Even though the average song length on this album is a good bit longer than the previous opus, the frenetic thrashers tend to be even more intense, and the slightly more restrained numbers tend to be stronger despite more repetition. The drum work alone on “Lead The Way” and “Zerospan” is mind boggling in its intensity, while the bass work on “Forever Marching On” and “On Unclean Ground” occasionally channels those quirky slap bass gimmicks employed here and there by Helloween while avoiding a complete break with the album’s poignant character. The chorus sections of all these songs have a sense of impending tragedy, despite the heroic nature of the riffs and the generally classically minded harmonic structure. But the band’s best and most memorable songs on here take on a more measured character of aggression and atmospherics, culminating in the unforgettable anthems of winter chills and longing that are “Timeless Days” and “Admire The Heroes”, by far the two catchiest songs offered up by this outfit thus far.
The overall collective output of this band is pretty evenly distributed, despite the fact that guitarist Jason Suecof doesn’t come from as extensive a background as the other musicians that make up this band. It’s a testament that even though the professionalism of musical giants in a super band capacity can be overshadowed by ego and misguided ambition, it doesn’t necessarily always happen and that same professionalism can yield a band capable of matching other related projects. This is a band with staying power, and one to watch over the next several years, provided they can keep it together. Whether one’s poison consist of Swedish melodeath or thrashing American grown power metal, either can be adequately satisfied with a listen to this album, save purists in the former category that can’t live without hearing yet another Tomas Lindberg imitator as opposed to a Halford emulator.
Later submitted to (www.metal-observer.com) on April 16, 2012.
Charred Walls of the Damned is quite a supergroup, boasting an impressive cast of three of metal’s demigods, as well as a fourth good, with double “o”, member. The brainchild of fantastic drummer Richard Christy, also sports former Iced Earth alumni and ex-Judas Priest Tim “Ripper” Owens on vocals, the outstanding bass-master Steve DiGiorgio and the less remarkable but still much capable Jason Suecof in guitars. Cold Winds on Timeless Days is their second long-play release after just one year of this band’s inception, and it’s a decent, if somehow disappointing, follow-up to the band’s self-titled debut released in 2010. Being longer than its predecessor by twenty minutes, the sophomore is packed with twelve songs that display the musical mastery of this gentlemen and their brand of technical power/thrash.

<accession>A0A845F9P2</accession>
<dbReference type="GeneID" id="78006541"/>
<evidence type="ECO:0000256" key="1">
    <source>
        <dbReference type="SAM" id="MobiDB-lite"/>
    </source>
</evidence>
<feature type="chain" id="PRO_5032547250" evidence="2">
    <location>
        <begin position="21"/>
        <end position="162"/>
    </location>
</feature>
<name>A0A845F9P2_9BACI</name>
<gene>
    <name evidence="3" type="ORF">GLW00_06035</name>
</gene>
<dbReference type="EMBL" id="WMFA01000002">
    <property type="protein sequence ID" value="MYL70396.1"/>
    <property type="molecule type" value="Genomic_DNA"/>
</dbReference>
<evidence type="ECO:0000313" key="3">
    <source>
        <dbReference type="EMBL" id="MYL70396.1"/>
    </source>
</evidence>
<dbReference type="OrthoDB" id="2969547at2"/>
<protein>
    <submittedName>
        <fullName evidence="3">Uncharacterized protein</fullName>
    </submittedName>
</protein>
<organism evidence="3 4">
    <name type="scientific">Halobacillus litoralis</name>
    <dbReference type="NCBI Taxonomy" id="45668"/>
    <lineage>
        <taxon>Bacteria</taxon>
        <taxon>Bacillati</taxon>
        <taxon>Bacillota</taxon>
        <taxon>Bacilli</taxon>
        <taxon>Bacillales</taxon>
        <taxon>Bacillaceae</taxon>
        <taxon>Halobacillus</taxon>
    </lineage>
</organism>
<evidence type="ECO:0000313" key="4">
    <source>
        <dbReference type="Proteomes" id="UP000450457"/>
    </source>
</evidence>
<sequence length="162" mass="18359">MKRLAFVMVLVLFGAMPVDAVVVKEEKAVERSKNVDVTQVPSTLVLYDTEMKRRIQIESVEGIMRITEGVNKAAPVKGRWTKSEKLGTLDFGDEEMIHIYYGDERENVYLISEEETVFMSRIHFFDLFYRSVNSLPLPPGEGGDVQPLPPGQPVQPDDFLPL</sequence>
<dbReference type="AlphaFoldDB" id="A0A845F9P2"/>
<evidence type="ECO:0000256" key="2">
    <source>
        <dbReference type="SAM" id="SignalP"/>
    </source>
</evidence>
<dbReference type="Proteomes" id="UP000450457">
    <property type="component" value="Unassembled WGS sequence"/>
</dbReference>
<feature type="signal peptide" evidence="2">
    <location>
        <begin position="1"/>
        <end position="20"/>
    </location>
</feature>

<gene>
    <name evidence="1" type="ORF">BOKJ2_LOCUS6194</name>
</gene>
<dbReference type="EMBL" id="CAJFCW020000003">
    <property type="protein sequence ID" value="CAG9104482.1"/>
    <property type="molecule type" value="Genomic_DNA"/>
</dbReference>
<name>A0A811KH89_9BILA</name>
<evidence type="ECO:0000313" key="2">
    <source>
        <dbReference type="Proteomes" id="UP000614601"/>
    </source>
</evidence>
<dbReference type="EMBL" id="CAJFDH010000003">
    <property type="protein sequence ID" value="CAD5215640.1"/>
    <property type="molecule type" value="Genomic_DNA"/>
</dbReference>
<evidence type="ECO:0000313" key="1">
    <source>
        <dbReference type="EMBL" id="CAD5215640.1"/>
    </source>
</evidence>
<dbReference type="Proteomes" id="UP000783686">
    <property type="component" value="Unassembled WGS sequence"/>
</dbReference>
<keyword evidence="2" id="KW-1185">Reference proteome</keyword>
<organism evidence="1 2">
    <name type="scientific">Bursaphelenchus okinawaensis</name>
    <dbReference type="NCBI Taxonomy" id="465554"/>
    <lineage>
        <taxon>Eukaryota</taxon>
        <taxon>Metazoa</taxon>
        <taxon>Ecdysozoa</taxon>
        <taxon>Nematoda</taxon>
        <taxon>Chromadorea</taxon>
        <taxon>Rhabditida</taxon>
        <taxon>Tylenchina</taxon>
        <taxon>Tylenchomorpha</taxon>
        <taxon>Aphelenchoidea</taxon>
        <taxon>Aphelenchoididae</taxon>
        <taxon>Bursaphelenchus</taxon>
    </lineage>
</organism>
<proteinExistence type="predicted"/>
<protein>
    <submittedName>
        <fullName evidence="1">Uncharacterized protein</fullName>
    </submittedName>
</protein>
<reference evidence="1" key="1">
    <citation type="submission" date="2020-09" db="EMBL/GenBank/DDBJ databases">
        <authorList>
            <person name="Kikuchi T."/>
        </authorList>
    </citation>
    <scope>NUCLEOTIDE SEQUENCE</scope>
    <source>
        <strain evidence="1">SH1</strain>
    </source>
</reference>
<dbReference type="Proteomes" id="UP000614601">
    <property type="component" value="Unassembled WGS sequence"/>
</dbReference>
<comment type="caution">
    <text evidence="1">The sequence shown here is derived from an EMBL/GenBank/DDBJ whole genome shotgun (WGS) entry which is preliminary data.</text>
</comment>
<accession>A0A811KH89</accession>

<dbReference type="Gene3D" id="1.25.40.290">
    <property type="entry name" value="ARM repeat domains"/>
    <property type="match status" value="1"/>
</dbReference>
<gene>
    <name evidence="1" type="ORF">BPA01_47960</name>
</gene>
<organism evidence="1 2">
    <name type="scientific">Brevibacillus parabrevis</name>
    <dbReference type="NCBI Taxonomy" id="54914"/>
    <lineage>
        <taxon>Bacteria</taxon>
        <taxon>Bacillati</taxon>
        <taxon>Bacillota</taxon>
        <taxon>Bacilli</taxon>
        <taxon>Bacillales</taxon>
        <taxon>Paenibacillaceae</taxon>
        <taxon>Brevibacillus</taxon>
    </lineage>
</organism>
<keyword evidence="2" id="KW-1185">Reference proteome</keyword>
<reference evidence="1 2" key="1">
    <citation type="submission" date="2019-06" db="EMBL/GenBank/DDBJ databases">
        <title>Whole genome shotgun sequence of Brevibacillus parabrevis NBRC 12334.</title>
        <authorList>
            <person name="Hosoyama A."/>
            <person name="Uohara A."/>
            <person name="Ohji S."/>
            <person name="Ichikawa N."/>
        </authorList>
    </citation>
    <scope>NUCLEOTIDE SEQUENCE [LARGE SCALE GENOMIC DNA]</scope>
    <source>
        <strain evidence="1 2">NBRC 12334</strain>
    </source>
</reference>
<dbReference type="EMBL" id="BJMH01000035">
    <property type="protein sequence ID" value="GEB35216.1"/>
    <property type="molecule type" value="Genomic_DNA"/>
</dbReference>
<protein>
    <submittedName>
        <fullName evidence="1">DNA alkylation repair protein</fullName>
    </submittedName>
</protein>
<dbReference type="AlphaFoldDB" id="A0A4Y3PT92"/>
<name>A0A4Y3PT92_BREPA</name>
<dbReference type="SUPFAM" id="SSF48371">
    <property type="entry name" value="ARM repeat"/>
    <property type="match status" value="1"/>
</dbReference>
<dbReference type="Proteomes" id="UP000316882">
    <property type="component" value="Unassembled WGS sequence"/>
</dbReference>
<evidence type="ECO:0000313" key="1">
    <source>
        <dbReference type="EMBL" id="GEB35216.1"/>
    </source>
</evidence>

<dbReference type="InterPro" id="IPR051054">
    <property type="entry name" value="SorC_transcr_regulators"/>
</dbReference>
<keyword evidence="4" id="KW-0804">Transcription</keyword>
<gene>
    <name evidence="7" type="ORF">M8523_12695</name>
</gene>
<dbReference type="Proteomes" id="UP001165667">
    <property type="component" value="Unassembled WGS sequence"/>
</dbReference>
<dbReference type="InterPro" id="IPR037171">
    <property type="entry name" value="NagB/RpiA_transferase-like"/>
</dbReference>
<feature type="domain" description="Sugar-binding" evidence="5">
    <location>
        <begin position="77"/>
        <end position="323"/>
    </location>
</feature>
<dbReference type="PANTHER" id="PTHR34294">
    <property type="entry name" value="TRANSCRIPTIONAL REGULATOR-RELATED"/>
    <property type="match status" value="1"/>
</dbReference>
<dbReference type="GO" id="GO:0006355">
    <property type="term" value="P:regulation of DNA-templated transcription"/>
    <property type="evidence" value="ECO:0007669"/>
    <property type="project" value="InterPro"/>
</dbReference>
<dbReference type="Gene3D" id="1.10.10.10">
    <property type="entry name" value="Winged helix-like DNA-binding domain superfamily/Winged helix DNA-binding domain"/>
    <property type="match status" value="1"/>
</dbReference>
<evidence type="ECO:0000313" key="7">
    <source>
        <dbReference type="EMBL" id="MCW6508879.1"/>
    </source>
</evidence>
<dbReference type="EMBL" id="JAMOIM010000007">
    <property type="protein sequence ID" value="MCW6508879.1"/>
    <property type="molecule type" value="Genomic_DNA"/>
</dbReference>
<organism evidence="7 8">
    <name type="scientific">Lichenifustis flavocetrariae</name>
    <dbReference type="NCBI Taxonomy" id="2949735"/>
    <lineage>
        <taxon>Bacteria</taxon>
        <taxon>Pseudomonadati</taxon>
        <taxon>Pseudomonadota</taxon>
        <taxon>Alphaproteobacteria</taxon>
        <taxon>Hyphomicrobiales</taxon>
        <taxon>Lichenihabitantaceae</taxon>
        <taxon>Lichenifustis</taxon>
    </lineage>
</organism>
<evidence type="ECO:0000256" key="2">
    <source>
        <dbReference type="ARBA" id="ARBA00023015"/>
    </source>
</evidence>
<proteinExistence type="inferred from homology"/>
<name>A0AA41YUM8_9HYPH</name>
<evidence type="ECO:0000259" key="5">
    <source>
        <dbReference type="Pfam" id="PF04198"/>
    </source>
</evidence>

The wanting cover artwork serves as an indicator of the music within, because in spite of having more songs and ideas thrown in than the debut, Cold Winds on Timeless Days falls a bit short in delivery. While the self-titled album “only” had nine compositions, not counting the bonus track, most of them were memorable to a certain degree and didn’t sacrificed catchiness in favor of technical prowess. Here we have more material and longer songs, but less focused, with less hooks, less compelling riffs and less overall highlights. To be fair, none of the musicians really delve into pure wankery or show off, they all work at unison and have a balanced input, but the songwriting feels weak and uninspired. Moreover, Richard Christy’s lyrics feel “preachier” this time around, while the choruses and bridges end up sounding pretty insipid, despite being powerfully uttered by The Ripper himself.
Production work is an exact replica of the debut, and all the instruments sound exactly the same as in that record, which is not a pejorative characteristic by any means. No instrument overpowers other, they are all clearly audible and enjoy their deserved share of presence. And combined, they really rock. The rhythmic section is on fire again, Christy and DiGiorigo in perfect metallic symbiosis as we can hear at the beginning of “Forever Marching On”, to cite an example of the many I could have conjured up. They’re probably the best reason for listening to this album. Suecof’s guitar-work is perhaps the least striking feature here, but it works efficiently, both as a rhythmic participant or as a lead axeman. And Owens, is Owens, though in this album he mostly maintains an operatic wail of a certain register throughout most songs, and doesn’t show the versatility he possesses. You won’t here any ear-ripping scream a la Halford or any gruffier singing like he did, say, in Jugulator’s closing track “Cathedral Spires”.
As for highlights, I must say I find most songs to have an equilibrated deal of highs and lows, and I wouldn’t consider any of the twelve tracks to be neither a masterpiece nor a total waste of time. Slightly better than the rest, I would say my favorites are the almost-six-minute “Lead the Way”, with its entwining melodies and remarkable rhythmic assault, one of the heaviest tunes here, and “The Beast Outside My Window”, which starts with a tranquil acoustic intro that gives way to a blast-beated power metal number. Ironically, it lacks a solo to further heighten its status, but it’s riffs and vocal lines are among the best in the entire album. “Bloodworm” comes third place, a mid-paced number with memorable melodic guitars, while “Zerospan” and the closer “Avoid the Light” are some of the most head-bangeable, but get a bit tedious in parts.
This album could have been so much better, given the talent at play. Had some songs been trimmed a bit, the meandering parts and lackluster songwriting removed altogether, we could have had one amazing power/thrash album. Sadly it’s not the case, but maybe for the following Charred Walls of the Damned album the guys will hone their composition capabilities to better results. The potential is clearly there.